The Other McCain

"One should either write ruthlessly what one believes to be the truth, or else shut up." — Arthur Koestler


Posted on | August 15, 2013 | 47 Comments


Last month I did a compare & contrast between John Ringo’s Legend of the Alldenata/Posleen War novels and Sandy Mitchell’s Warhammer 40K Ciaphas Cain novels. This week, I’d like to introduce some of the classic military SF novels for your consideration, starting with what is arguably the seminal military SF novel: Robert Heinlein’s, Starship Troopers, not to be confused with Paul Verhoeven’s movie of the same name. Heinlein’s novel is a combination of Bildungsroman, philosophy lecture, and hard-fought tales of combat against an implacable alien foe. The book won the Hugo Award for best novel in 1960. It has been accused of being a fascist tract by people who fail at reading comprehension, but you should be ignoring idiots like that anyway. Inspired two other great novels which I’ll touch on a little bit later.

People tend to forget that before he turned to crime, L. Ron Hubbard was one of the most popular SF writers of the Golden Age, along with Asimov, Heinlein, and van Vogt. One of the reasons why was the hugely controversial Final Blackout, a dystopian tale of infantry combat in the ruins of a Europe devastated by a centuries-long World War II in which no weapon – atomic, biological or chemical – was left unused, with the end result being orders of magnitude worse than World War I. In this continental abattoir we find The Lieutenant and his hardy platoon of survivors, recalled at last to GHQ for a nefarious purpose – but The Lieutenant has plans of his own. The novel hasn’t aged well; obviously Hubbard was completely wrong in his projection of events in Europe, and his depiction of an imperialist America seeking Lebensraum in Europe goes over no better now than it did in 1940. Needless to say, his sly depiction of the Communist government of Great Britain would be equally as unwelcome to those who’d be fine with the “un-American” tone. For all its defects, it’s still a taut little adventure tale, well worth the $2 for a used paperback copy.

People moan over Robert Jordan’s incomplete Wheel of Time series, and worry about whether George R.R. Martin will live long enough to finish A Song of Ice and Fire, but I think the field’s first and worst loss in series prematurely ended by the author’s death was Gordon R. Dickson’s Childe Cycle, of which Soldier, Ask Not was one of the more famous pieces. Unusually for the genre, this novel’s main character isn’t a soldier; he’s a news reporter on a mission of revenge. Tam Olyn has a grudge against the mercenary soldiers of the Friendly worlds, worlds rich in nothing but faith and manpower that is hired out as mercenaries to other worlds, and he thinks he’s found a way to utterly destroy them. Unfortunately for humanity, he may be right. This novel was originally a Hugo-winning short story and had other material added to extend it into a novel and make it a better fit to the rest of the Childe Cycle. Other novels in the cycle that fall into the combat SF category include Tactics of Mistake and Dorsai!.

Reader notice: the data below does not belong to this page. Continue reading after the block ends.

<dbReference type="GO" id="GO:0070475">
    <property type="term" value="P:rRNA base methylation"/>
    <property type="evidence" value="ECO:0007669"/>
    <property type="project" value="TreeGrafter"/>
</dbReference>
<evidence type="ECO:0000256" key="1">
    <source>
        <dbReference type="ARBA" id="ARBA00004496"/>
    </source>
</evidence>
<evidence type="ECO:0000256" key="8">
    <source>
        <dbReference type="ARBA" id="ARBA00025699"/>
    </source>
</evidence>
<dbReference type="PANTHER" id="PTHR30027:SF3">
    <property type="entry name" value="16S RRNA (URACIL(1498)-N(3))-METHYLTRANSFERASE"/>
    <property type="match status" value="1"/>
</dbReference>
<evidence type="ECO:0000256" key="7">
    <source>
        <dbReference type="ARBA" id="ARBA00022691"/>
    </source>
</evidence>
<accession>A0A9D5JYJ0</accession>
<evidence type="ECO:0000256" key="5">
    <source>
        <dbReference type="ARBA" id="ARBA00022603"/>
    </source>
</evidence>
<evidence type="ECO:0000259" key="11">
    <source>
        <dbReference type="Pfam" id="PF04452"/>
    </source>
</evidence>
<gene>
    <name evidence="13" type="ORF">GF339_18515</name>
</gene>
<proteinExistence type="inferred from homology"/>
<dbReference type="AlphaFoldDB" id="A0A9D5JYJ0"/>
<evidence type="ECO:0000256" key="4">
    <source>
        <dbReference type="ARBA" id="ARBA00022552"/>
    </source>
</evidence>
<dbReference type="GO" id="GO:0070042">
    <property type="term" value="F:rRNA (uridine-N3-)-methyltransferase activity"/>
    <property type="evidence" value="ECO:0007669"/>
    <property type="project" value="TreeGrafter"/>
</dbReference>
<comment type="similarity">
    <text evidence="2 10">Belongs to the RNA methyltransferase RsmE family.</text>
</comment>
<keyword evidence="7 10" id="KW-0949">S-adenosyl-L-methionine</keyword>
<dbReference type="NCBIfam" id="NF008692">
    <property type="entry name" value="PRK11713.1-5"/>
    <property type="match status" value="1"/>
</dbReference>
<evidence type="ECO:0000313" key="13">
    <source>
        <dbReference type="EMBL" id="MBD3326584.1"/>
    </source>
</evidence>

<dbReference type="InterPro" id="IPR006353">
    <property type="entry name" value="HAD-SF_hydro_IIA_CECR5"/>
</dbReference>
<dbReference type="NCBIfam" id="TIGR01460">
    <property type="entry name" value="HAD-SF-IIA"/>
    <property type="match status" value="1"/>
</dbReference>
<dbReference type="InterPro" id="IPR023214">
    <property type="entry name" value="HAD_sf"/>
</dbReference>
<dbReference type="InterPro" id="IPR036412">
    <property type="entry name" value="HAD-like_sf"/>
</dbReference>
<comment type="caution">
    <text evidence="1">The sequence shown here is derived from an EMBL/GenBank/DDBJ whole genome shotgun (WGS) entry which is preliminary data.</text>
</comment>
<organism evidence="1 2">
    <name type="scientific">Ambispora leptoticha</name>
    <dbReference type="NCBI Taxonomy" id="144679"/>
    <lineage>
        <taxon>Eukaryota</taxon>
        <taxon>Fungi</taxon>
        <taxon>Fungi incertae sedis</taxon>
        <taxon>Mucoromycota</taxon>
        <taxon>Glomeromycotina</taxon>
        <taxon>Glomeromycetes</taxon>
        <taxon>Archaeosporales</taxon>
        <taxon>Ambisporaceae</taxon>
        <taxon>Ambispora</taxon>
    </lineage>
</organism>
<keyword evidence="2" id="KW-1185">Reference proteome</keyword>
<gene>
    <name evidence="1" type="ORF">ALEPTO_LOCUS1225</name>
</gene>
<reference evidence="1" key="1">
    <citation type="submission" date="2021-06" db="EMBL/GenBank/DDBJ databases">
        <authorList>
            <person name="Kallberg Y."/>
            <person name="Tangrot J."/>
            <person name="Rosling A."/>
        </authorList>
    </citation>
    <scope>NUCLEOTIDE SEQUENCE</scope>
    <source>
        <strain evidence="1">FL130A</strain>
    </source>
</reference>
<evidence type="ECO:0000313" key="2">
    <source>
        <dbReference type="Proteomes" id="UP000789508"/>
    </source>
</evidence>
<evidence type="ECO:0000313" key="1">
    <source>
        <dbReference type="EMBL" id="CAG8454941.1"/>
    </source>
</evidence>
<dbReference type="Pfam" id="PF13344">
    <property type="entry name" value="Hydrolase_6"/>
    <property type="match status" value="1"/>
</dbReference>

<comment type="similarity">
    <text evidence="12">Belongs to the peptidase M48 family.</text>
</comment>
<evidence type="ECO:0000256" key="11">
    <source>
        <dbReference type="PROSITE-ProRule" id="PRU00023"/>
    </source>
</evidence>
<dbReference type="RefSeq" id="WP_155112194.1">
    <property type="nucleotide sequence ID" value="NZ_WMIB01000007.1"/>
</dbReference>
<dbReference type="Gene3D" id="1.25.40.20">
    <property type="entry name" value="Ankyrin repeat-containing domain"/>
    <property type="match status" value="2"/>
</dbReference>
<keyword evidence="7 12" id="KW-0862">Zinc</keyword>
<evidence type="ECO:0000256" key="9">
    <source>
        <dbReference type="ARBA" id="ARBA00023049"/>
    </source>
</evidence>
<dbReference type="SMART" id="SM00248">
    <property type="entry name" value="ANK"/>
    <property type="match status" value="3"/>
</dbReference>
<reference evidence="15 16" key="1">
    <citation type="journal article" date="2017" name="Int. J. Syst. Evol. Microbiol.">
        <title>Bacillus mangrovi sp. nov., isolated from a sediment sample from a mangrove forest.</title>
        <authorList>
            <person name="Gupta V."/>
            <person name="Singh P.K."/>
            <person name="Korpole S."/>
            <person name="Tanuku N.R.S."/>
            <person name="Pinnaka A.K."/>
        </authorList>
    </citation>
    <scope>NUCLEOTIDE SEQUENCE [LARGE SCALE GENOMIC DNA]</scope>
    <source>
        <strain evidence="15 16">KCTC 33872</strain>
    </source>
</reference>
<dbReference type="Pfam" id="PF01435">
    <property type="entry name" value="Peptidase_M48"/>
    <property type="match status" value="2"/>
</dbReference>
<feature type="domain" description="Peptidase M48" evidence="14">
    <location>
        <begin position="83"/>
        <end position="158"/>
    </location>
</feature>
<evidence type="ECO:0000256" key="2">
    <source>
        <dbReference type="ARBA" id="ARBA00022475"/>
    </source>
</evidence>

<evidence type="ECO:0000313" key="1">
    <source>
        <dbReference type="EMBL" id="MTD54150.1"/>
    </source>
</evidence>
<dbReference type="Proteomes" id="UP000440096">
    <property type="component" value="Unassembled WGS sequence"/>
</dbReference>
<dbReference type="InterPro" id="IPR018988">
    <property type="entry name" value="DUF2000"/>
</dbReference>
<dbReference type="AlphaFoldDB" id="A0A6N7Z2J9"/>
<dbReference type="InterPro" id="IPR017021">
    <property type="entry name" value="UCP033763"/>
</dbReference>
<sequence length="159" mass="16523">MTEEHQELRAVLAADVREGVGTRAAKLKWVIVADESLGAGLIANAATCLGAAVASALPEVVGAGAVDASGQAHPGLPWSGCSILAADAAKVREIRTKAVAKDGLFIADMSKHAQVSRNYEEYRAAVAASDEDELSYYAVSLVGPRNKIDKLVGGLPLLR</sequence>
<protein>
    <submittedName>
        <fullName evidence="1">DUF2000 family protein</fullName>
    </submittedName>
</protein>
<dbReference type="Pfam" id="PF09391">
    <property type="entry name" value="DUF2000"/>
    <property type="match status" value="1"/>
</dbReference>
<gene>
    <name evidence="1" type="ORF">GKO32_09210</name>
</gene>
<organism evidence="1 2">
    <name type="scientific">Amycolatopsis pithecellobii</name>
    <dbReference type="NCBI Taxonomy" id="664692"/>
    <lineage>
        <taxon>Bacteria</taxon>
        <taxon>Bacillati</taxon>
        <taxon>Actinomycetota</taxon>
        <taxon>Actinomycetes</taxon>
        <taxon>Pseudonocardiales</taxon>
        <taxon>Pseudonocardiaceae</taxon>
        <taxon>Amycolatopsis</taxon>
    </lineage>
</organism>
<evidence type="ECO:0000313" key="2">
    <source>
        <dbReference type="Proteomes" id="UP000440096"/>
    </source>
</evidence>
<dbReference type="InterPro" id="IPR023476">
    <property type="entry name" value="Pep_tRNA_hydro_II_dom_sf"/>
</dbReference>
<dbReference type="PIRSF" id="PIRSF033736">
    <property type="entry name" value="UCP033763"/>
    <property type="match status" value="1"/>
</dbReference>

A little over a decade after Starship Troopers won the Hugo, Analog magazine published the hugely controversial “Hero” by Vietnam War veteran Joe Haldeman. “Hero” sparked months of angry letters and equal amounts of praise, most notably from Heinlein himself; much of the controversy stemmed from the feeling that Haldeman had deliberately set out to write a story that was everything Heinlein’s wasn’t. More stories followed and eventually the stories were knit together to become the novel The Forever War. William Mandella’s war against the Taurans is very different from Johnny Rico’s against the Skinnies and Bugs, mainly due to the lack of FTL travel and the consequent effects of time dilation, which have unfortunate effects on Mandella and (from his perspective) human society, and of course his UN isn’t Rico’s Terran Federation, either. Good book -it won both the Hugo and Nebula awards, an uncommon feat- but somewhat depressing.

About a year after “Hero” came out, Jerry Pournelle introduced a mercenary officer, John Christian Falkenberg, who’d recently been cashiered from the CoDominium Marines. “The Mercenary” told the tale of Falkenberg’s hiring by the newly independent world of Hadley to train their constabulary – one that would be badly needed as the planet slid towards anarchy thanks to the masses exiled from Earth to Hadley by the CoDo Bureau of Relocation. This novella eventually expanded into several novels and a trilogy co-written with S.M. Stirling about the Helot Wars on Sparta which take place as the CoDo itself is breaking up until nationalist pressures. Often criticized for not having enough ray guns, lasers and other high tech, the stories nonetheless are entertaining tales of small colonial wars (Okay, the Helot War is actually damned sizable) and small-unit leadership. The entire series (including the Stirling collaborations) is collected in The Prince*, or you can just get the Falkenberg stories in Falkenberg’s Legion.